In a 1993 survey of 80 National Football League players, 36 players reported that they had incurred a turf toe injury and 83% of those players reported that the injury had occurred on artificial turf. Older players and those with more experience in professional football were more likely to have sustained a turf toe injury.

Turf toe injury does cause a lasting decrease in first MTP motion and increased plantar foot contact pressures in football players.

Turf toe, foot, and/or toe pain (metatarsalgia) may also be caused by plantar fasciitis, arthritis, contusions, blisters, bunions, neuromas, sesamoiditis, hammertoes, fractures, and gout.

Quick GuideBurning or Swollen Feet? What Foot Pain Says About Your Health

Burning or Swollen Feet? What Foot Pain Says About Your Health
Foot pain is a common symptoms of turf toe.

Turf Toe Symptom

Foot Pain

Injury to the bones and joints of the foot can be caused by a single blow or twist to the foot or also by repetitive trauma that can result in a stress fracture. A blunt-force injury such as someone stepping on your foot may result not only in a bruise (contusion) injury but also damage to the muscles and ligaments of the foot. Direct blows to the foot can cause bruising, breaking of the skin, or even fracturing of bones. Metatarsalgia is from the repetitive irritation of the joints of the ball of the foot. The term "stone bruise" is commonly referred to as a specific localized pain and tenderness of the ball of the foot. "Turf toe" is a common athletic injury in which the tendon under the joint at the base of the big toe is strained. Trauma to the toenail can cause pooling of blood under the nail and the temporary or permanent loss of a toenail. Repetitive trauma to the bones, muscles, and ligaments can result in extra bone growth known as spurs or exostoses.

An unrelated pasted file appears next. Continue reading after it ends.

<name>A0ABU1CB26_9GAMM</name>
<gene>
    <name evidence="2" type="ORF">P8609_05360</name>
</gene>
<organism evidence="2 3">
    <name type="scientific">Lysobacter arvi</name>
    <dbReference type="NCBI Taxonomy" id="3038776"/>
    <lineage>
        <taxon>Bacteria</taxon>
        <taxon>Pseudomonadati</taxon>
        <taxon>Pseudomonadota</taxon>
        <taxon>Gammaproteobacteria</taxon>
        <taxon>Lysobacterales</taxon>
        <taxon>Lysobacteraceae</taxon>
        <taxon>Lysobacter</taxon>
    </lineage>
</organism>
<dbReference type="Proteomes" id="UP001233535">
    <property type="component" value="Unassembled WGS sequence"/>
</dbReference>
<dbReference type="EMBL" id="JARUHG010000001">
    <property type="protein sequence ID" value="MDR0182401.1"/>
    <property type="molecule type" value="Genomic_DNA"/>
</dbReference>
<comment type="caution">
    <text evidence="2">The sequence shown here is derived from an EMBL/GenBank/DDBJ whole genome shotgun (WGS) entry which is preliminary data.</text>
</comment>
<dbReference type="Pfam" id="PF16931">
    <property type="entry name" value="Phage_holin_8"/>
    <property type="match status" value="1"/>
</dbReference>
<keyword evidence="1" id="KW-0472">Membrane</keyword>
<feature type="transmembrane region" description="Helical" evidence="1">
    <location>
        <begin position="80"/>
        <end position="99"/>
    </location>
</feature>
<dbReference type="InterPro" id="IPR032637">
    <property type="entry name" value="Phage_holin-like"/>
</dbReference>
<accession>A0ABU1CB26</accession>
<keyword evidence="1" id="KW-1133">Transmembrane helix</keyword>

What are turf toe symptoms and signs?

Turf toe usually has a traumatic sudden onset; most athletes suffering from this sports injury will recall exactly when and how the injury happened. An athlete who suffers from this condition may complain of pain around the ball of the foot, particularly on the bottom or plantar surface of the metatarsophalangeal joint. Depending on the severity of the injury, this pain may be present with or without movement, when the toe is bent up toward the body (dorsiflexion of the great toe), or in the toe off portion of the stance phase of gait, and/or against isometric resistance. Intra and/or extracapsular swelling of the joint may be present. Reduction of strength and range of motion is also seen in acute and chronic ranges of motion. Pain and loss of function of the joint and tissues around the joint may cause difficulty walking and maintaining balance.

A good general health guideline is to compare the injured side to the uninjured side. The injured tissues may cause a lump or gap or a "crunchy" feeling at that location from the inflammation. There is typically tenderness and there may be warmth, swelling, and discoloration.

When should I seek medical treatment for turf toe?